Assignment of Corporate Contracts

The contracting parties may assign a contract where one contracting party, the “assignor,” transfers contractual obligations and benefits to another party, the “assignee.” To sustain a valid assignment, the second party to the original contract must receive adequate notice. Based on the nature and terms of a corporate contract, certain agreements may be assignable. Generally, a contract must be either bilateral or unilateral to be assignable. The right to assignment is a default rule and contracts do not need to expressly provide the right to assign. The party asserting rights under an assignment bears the burden of proof.

A contract may include terms that expressly or impliedly prohibit the right to assign. Generally, a contract includes a provision that does not allow assignment of corporate contracts if such a prohibition benefits either one of the contracting parties. Where a business changes its legal form resulting in a subsequent assignment, whether the assignment will remain valid, depends on how the assignment affects the contracting parties’ interests. This will depend largely on the specific circumstances of each case.

When an assignor completes an absolute assignment, the assignor does not maintain a claim on the contract. The assignor abandons the right to demand performance on the contract and the assignee retains the right to demand performance on the contract. Where a valid assignment takes place and is complete, both parties must agree to cancel or modify the assignment. In the event that the assignor of a contract carries a burden or obligation towards the other contracting party, the assignor cannot assign the duties without the consent of both parties. However, even in the event that the assignee assumes the underlying obligation to perform a contract, the assignor still remains secondarily liable as a guarantor for the obligation. Nonetheless, the promisee may release the assignor, or the parties may execute a release of obligation.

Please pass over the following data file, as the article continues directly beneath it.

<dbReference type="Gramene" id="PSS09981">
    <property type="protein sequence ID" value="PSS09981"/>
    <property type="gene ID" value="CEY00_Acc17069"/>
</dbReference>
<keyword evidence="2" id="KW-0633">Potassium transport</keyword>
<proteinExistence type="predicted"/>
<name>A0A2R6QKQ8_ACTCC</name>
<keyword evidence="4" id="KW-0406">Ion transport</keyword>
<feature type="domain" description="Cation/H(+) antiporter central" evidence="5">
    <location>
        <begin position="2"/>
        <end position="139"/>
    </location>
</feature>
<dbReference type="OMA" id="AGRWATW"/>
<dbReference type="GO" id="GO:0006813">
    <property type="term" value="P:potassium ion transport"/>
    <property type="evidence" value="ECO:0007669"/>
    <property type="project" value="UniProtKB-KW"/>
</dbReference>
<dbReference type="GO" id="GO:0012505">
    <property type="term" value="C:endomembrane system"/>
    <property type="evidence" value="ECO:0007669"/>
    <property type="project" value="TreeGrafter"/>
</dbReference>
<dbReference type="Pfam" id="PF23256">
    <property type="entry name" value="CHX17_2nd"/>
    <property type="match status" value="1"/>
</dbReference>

In the case where a contract is not assignable, breach of contract money damages or money due under the terms of the contract may be assignable. In the case of a breach of contract, the parties are no longer bound to the terms of the contract, which includes a non-assignability clause. Personal nature contracts, which require the skill, credit, or personal quality of one of the parties are generally exempt from the default rule of assignability. Such contracts, for example, include signing deals between agents, produces, directors, and authors.

The courts will generally not enforce an assignment if the assignment decreases the value of the contract or any anticipated return. Additionally, courts hesitate to enforce assignments that increase the risk for the parties to the contract. In general, courts will also look to state statutes and overriding public policy to determine whether an assignment maintains the legal standard in the jurisdiction and public policy affecting corporate laws.